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Thelymitra granitora facts for kids

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Coastal granite sun orchid
Thelymitra granitora.jpg
Thelymitra granitora in Shannon National Park
Scientific classification
Thelymitra granitora habit
whole plant

Thelymitra granitora, commonly called the coastal granite sun orchid or coastal sun orchid, is a species of orchid in the family Orchidaceae and is endemic to the south-west of Western Australia. It has a single short, curved and channelled dark green leaf and up to eight relatively large pale blue or white, self-pollinating flowers with white mop-like tufts on the top of the anther.


Thelymitra granitora is a tuberous, perennial herb with a single, fleshy, channelled, dark green leaf 70–150 mm (3–6 in) long and 6–15 mm (0.2–0.6 in) wide. The leaf is erect near its reddish or purplish base then curved. Up to eight pale blue or white flowers 17–28 mm (0.7–1 in) wide are borne on a flowering stem 70–200 mm (3–8 in) tall. The sepals and petals are 9–13 mm (0.4–0.5 in) long and 2–3 mm (0.08–0.1 in) wide. The column is white or pale blue, 6–7.5 mm (0.2–0.3 in) long and 2.5–3 mm (0.098–0.12 in) wide. The lobe on the top of the anther is mostly yellow, sometimes with a dark blue band, with an expanded, shallowly notched tip. The side lobes are curved at right angles and have white, mop-like tufts of white hairs. Flowering occurs in September and October but the flowers are self-pollinating and only open on warm sunny days.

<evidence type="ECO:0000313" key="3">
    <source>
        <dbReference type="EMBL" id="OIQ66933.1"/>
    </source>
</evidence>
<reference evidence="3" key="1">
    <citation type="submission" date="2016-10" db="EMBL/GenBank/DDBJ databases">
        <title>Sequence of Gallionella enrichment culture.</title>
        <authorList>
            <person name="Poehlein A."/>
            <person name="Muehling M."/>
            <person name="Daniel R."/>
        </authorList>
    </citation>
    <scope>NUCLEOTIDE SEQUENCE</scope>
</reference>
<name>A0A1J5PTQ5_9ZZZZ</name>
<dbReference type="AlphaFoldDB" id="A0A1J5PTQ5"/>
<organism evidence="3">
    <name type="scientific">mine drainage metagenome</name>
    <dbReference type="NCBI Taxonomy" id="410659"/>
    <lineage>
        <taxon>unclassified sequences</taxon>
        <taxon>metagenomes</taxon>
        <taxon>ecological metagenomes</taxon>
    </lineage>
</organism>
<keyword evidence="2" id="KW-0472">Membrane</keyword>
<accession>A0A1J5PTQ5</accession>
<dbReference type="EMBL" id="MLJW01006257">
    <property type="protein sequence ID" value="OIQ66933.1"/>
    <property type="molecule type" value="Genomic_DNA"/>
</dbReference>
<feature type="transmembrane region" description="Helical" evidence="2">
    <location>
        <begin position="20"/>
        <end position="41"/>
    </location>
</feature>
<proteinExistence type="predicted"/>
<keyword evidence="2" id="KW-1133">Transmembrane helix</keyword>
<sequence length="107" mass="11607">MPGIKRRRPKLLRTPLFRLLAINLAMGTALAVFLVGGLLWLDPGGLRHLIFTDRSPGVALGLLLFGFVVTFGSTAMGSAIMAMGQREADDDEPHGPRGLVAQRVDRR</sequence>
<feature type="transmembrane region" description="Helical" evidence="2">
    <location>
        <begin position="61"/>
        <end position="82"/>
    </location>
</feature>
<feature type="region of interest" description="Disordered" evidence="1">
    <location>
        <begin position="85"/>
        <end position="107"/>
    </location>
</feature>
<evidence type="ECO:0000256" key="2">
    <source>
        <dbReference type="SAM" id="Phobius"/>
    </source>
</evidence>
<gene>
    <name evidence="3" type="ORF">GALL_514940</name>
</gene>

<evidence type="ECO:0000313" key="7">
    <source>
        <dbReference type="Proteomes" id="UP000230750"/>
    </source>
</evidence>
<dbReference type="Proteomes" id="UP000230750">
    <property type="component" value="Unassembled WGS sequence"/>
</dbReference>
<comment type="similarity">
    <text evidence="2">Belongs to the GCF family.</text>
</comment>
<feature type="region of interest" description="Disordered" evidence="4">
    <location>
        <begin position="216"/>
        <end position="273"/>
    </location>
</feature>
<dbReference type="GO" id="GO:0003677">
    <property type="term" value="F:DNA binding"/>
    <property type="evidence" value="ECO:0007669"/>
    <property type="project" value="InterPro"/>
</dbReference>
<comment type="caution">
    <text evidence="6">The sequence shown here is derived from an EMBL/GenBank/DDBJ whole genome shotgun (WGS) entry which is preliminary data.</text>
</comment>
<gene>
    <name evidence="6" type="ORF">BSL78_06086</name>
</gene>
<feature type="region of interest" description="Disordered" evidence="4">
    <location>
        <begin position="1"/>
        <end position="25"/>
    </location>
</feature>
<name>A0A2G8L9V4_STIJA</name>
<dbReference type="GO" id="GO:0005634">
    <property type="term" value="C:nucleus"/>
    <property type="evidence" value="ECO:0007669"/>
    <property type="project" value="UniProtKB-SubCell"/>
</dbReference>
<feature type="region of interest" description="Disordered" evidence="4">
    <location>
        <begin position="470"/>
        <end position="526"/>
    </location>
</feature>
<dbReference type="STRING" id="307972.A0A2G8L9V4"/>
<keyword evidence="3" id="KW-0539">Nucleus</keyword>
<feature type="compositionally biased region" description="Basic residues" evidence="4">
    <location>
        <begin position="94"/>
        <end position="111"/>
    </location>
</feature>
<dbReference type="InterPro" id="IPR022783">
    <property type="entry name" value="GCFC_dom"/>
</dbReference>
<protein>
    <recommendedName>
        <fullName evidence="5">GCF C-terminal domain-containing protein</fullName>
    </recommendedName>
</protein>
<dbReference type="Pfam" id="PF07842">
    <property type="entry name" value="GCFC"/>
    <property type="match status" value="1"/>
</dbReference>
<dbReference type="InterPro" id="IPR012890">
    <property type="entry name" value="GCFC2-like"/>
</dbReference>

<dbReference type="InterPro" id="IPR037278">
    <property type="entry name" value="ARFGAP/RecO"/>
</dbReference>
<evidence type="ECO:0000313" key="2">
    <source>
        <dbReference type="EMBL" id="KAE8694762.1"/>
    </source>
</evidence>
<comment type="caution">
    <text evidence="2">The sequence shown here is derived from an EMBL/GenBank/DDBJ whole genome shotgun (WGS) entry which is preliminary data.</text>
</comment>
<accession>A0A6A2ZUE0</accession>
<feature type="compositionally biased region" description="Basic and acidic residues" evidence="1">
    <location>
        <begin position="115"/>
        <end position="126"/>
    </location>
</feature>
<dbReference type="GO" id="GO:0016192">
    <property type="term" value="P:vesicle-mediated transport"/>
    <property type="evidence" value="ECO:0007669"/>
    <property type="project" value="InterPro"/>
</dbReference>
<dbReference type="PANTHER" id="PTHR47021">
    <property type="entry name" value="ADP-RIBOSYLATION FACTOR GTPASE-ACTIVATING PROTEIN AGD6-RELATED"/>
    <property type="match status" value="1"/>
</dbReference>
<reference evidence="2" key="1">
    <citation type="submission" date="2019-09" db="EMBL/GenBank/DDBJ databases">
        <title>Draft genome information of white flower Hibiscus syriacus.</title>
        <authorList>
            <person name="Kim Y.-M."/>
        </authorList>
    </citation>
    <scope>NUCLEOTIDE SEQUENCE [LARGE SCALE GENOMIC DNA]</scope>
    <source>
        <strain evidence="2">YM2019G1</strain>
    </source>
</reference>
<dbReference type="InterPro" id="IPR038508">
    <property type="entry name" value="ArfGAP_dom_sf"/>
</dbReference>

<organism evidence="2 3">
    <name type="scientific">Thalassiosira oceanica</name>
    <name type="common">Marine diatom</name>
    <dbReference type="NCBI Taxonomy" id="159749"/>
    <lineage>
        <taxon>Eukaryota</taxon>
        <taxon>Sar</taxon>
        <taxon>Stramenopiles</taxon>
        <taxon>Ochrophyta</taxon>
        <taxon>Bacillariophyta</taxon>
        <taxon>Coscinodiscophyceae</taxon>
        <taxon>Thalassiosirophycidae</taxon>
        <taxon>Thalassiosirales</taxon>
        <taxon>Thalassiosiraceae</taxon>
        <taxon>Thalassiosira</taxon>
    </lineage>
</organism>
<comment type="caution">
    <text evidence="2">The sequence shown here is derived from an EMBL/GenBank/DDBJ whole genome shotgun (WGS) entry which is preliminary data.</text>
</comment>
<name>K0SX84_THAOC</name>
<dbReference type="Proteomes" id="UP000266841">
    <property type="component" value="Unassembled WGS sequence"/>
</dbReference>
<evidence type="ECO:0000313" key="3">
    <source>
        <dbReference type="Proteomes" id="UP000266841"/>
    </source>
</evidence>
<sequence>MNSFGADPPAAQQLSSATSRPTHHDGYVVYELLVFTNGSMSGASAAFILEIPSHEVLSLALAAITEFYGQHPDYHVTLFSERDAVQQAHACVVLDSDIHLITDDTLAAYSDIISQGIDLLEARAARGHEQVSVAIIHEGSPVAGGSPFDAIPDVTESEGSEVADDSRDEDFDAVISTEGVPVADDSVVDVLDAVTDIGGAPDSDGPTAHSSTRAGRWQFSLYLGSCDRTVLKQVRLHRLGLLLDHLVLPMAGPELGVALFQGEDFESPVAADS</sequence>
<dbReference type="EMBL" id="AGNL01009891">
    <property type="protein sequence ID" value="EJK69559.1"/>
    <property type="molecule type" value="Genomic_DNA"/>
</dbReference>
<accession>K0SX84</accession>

Taxonomy and naming

Thelymitra granitora was first formally described in 1998 by David Jones and Mark Clements from a specimen collected near Torbay and the description was published in The Orchadian. The specific epithet (granitora) is derived from the Latin graniticus meaning 'granite' or 'granite rocks', referring to the granite habitat preference of this species.

Distribution and habitat

The coastal granite sun orchid often grows in clumps and is found in shallow soil pockets on granite outcrops in coastal areas between Meelup Beach in the Meelup Regional Park and Israelite Bay.


Thelymitra granitora is classified as "not threatened" by the Western Australian Government Department of Parks and Wildlife.

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